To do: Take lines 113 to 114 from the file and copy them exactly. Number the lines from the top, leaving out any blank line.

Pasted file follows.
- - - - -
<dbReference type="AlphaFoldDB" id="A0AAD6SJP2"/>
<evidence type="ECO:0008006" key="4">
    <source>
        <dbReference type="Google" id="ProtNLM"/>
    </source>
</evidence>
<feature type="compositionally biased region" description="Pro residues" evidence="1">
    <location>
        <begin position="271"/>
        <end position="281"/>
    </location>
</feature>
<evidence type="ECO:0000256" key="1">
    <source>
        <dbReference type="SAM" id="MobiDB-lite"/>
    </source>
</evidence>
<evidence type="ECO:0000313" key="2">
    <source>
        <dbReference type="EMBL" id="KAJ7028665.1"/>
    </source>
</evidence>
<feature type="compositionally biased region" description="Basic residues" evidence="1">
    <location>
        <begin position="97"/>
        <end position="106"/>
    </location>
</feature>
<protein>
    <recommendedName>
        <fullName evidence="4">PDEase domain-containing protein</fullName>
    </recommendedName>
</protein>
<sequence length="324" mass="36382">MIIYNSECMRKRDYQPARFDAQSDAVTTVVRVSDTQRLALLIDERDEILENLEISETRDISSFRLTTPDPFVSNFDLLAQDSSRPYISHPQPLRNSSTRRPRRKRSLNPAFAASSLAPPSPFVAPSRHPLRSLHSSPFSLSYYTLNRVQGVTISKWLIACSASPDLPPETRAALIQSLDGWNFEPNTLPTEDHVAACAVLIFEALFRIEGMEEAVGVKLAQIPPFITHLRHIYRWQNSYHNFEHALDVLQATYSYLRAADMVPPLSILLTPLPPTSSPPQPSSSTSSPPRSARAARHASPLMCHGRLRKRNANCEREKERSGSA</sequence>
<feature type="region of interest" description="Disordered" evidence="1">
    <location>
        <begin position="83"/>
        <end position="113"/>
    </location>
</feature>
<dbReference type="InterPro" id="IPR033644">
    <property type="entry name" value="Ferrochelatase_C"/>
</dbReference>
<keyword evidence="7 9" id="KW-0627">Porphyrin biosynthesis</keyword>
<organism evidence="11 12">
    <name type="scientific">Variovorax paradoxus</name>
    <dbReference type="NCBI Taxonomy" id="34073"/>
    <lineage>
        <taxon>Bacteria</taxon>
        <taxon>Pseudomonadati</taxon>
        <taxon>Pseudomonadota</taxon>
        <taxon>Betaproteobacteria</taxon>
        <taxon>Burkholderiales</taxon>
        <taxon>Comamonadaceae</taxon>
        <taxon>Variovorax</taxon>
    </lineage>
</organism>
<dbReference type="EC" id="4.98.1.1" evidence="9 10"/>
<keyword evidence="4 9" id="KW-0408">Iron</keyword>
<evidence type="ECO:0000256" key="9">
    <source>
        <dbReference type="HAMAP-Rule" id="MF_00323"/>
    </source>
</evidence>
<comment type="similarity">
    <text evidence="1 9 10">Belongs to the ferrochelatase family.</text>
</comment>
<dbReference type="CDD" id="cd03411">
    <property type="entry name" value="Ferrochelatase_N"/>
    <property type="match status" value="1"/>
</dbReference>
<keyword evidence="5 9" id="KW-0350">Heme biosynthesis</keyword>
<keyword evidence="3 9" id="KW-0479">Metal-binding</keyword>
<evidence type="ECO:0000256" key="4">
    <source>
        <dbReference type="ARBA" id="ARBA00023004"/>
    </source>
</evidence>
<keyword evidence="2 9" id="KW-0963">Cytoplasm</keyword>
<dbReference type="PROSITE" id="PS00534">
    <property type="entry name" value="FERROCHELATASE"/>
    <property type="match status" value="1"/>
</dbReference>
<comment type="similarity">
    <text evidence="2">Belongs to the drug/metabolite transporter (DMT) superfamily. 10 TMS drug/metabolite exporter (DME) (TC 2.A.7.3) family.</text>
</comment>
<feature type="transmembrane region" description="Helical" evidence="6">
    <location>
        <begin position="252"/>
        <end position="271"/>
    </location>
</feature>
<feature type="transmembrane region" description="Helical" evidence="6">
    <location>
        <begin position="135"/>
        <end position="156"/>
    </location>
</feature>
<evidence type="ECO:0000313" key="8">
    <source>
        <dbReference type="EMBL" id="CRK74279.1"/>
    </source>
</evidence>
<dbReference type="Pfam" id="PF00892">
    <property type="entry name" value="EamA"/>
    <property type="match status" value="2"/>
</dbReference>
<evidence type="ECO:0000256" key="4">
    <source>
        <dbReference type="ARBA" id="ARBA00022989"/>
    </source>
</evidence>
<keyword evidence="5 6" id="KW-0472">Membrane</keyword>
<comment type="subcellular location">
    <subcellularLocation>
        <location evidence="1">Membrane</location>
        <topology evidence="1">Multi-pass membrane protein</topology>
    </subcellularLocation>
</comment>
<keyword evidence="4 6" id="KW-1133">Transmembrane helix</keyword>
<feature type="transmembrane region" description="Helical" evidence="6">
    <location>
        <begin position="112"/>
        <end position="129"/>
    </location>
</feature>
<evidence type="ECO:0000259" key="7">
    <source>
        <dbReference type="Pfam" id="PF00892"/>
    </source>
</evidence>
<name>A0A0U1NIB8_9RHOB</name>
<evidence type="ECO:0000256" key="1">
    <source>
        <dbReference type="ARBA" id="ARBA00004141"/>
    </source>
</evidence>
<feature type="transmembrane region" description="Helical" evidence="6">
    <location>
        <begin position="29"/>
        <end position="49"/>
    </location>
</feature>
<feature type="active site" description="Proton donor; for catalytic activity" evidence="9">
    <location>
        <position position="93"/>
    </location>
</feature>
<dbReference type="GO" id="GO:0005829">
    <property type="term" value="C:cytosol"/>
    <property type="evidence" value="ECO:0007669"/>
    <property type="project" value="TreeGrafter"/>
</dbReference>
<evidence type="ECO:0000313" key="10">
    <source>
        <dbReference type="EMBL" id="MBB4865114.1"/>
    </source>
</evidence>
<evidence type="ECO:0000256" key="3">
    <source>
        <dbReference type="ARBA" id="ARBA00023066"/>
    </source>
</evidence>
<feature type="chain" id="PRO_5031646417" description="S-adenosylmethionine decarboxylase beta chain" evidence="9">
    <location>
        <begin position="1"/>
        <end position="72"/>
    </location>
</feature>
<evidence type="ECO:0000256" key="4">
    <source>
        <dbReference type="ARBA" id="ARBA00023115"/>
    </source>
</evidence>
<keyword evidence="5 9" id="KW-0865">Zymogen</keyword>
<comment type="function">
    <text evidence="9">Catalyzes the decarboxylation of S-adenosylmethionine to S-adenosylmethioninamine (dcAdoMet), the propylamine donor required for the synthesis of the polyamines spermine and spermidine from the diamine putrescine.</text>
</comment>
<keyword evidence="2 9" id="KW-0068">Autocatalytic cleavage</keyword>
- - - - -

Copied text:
<keyword evidence="5 6" id="KW-0472">Membrane</keyword>
<comment type="subcellular location">